The business also sends all their pulp to a local farm rescue, and their cups, straws, and lids are compostable.

“We try to be as mindful as possible… we don’t want to be confused with health food franchise,” Hennessy said. “We’re really here to just make people feel good, and we’ll do anything.”

Our Hive is open Mondays through Saturdays from 8:30 a.m. to 4 p.m. for in-store or curbside business; delivery is also an option, but only between 4 and 6 p.m.

For more information about the business or nutrient facts about their products, head to https://www.ourhivefamily.com/ or their Facebook page at https://www.facebook.com/ourhivefamily.


Talk to us

Please share your story tips by emailing editor@courierherald.com.

To share your opinion for publication, submit a letter through our website https://www.courierherald.com/submit-letter/. Include your name, address and daytime phone number. (We’ll only publish your name and hometown.) Please keep letters to 500 words or less.

More in Business

Don Brunell
Good news from Hanford | Brunell

If Washington is going to reduce CO2 emissions, then it has to go nuclear.

Teago Manoharan on March 16 holds open the door to the Buckley Kitchen, a commissary kitchen he started in 2019 that hosts a number of bakers and chefs who couldn't otherwise afford a space to cook. Photo by Alex Bruell
Buckley Bakery builds on bold businessman’s big business plan

Teago Manoharan wants to bring a bakery to Buckley. And an app. And a restaurant. And classes.

Cash Cards Unlimited partners, left: Nick Nugwynne, right: Cassius Marsh (photo credit: Cash Cards Unlimited)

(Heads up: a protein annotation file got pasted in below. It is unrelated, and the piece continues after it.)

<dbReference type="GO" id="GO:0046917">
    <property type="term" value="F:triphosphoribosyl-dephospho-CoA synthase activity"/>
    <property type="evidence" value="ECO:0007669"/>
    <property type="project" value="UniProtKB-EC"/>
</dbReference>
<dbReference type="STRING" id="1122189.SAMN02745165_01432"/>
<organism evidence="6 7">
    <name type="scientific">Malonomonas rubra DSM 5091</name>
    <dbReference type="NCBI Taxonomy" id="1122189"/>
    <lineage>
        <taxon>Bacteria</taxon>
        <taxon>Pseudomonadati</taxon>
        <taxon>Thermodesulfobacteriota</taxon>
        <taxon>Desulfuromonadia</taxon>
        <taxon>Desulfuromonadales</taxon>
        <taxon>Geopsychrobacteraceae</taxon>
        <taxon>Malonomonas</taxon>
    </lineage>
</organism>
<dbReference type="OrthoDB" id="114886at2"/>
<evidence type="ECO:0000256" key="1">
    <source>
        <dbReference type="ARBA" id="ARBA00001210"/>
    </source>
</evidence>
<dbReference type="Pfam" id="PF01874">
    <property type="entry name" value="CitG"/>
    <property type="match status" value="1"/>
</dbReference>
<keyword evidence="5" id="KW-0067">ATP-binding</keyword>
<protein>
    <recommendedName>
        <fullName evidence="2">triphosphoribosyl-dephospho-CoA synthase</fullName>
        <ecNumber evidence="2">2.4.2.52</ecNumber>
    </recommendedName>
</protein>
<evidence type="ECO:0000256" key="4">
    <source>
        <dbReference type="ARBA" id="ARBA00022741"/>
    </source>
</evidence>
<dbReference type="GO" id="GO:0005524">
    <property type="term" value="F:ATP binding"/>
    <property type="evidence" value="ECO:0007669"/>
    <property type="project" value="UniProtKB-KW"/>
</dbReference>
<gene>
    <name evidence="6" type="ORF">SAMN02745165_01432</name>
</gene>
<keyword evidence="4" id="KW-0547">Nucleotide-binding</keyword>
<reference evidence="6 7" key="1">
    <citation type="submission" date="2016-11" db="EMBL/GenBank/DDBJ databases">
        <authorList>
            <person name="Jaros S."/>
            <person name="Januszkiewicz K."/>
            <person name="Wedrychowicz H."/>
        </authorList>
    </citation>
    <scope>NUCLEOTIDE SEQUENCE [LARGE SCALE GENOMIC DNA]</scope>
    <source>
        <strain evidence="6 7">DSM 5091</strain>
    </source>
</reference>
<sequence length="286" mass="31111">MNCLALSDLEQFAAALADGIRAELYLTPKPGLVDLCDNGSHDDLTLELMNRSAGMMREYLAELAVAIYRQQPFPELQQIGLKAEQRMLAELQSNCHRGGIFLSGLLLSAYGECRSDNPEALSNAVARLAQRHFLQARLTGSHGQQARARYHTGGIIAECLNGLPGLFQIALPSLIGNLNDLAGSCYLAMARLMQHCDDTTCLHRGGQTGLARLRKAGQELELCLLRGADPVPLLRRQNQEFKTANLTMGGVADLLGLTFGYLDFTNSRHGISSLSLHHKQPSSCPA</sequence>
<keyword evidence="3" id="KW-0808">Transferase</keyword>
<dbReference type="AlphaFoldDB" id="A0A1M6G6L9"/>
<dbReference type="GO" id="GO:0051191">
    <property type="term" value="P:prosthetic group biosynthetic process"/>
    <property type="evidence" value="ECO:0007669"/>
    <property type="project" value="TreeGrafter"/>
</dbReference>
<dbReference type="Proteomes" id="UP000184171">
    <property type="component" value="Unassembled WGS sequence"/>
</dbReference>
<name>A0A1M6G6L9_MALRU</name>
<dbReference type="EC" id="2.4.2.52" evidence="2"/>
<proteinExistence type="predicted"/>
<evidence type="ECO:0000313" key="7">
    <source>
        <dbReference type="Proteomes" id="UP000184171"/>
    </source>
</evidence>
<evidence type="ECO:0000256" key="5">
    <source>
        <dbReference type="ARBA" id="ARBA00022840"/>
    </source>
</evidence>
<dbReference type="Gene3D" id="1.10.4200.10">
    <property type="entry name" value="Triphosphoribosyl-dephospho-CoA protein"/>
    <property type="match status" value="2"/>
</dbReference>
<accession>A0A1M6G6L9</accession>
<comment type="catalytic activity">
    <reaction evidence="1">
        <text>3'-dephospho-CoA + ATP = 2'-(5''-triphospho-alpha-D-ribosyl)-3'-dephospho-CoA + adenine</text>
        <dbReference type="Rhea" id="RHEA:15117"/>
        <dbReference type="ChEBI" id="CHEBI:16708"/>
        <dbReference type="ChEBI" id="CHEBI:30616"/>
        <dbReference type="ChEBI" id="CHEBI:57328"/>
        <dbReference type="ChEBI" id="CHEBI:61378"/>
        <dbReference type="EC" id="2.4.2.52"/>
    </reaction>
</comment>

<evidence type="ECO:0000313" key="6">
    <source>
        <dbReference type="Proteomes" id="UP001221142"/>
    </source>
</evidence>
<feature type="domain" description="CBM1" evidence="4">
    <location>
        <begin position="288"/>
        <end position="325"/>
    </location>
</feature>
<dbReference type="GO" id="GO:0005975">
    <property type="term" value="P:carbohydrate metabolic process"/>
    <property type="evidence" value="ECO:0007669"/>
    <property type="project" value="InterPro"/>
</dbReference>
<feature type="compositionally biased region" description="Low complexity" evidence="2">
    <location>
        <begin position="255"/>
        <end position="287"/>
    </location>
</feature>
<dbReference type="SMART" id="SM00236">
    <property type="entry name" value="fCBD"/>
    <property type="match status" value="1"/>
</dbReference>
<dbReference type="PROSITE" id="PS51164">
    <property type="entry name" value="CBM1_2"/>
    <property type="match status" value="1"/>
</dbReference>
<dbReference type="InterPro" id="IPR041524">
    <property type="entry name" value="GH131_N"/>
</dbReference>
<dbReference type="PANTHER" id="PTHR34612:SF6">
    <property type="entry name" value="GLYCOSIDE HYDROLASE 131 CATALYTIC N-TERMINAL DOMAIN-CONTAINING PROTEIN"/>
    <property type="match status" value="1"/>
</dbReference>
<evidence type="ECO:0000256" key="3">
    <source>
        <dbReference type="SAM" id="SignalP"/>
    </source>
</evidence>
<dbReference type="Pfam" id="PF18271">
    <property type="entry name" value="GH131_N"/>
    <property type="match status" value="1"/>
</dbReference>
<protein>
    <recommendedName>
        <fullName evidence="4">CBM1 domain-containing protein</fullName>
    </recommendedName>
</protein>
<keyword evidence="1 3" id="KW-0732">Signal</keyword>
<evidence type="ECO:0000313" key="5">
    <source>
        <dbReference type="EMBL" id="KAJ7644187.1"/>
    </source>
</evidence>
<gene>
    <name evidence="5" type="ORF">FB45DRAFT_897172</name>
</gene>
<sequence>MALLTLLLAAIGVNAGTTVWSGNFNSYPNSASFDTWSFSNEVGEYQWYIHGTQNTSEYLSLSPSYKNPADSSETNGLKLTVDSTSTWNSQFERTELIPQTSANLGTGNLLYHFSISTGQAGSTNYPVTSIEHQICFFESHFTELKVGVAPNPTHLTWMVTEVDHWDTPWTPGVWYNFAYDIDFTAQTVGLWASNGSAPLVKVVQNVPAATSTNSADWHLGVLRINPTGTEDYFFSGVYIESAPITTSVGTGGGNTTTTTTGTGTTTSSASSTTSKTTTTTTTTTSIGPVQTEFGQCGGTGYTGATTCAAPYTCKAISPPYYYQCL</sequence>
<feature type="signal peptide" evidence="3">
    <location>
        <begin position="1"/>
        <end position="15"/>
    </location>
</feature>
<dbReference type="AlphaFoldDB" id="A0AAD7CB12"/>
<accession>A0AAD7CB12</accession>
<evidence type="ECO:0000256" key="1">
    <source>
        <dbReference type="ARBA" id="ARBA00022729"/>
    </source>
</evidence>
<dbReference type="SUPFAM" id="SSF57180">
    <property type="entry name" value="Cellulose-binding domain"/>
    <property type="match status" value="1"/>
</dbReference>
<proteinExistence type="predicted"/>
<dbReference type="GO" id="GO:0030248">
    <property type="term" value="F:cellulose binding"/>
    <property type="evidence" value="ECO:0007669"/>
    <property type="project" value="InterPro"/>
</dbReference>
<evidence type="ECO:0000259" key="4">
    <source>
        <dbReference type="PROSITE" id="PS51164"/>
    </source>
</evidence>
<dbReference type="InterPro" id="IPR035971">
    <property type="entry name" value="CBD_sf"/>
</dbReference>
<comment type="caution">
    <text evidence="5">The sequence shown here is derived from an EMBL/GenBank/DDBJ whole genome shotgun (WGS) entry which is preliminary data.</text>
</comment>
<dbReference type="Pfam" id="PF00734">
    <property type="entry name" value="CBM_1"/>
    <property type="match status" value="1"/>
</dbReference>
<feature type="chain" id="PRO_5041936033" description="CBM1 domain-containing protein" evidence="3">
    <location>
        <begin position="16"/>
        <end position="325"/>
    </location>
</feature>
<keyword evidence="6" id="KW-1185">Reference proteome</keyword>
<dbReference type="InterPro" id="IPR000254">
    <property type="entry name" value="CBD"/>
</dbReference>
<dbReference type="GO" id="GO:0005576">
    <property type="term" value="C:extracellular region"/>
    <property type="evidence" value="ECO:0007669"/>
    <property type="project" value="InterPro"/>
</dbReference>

Former Seahawks player Cassius Marsh cashes in on trading cards

Marsh and his friend open physical and online trading card store as collectibles boom amid pandemic.

Teaser
First large-scale, human composting facility in the world will open in Auburn

“It’s what nature meant us to do. We just do it faster.”

Don Brunell
Keeping America’s semiconductor edge is paramount | Brunell

Semiconductors are among the U.S.’s top five exports.

Melissa Hyce is the proud owner of the new Cole Street business, Urban Junktion. Photo by Ray Miller-Still
Urban Junktion opens on Cole Street

The new business doesn’t just want to sell vintage home decor, but also teach you how to make some yourself.

Customers of the Buckley Plateau Market line up in an alley way to receive their orders. Photo courtesy Sean Shands
Plateau farmers, food producers open REKO market in Buckley

REKO markets are all about getting food fresh from the farm to your table.

Josh Sanders, owner of Sanders' Street Rods, points out details in a 1969 Z28 Camaro currently being worked on at the shop in Enumclaw on March 5. Photo by Alex Bruell
Josh Sanders takes over Enumclaw auto shop

Street Rods by Denny has become Sander’s Street Rods.

Don Brunell
TVW is an antidote for dwindling trust in media | Brunell

When you need the unvarnished truth, check out unedited news.

Whole Foods grocery store entrance (Shutterstock)
King County considers grocery store worker hazard pay for those in unincorporated areas

The King County Metropolitan Council will vote during its next meeting on… Continue reading

Corrine Hennessy getting ready to load up their cold-press juicer, Lucy Juicy. Photo by Ray Miller-Still
Cold juices, warm hearts at Our Hive

The Black Diamond cold-pressed juice store also offers take-and-make smoothie kits and healthy oat bites.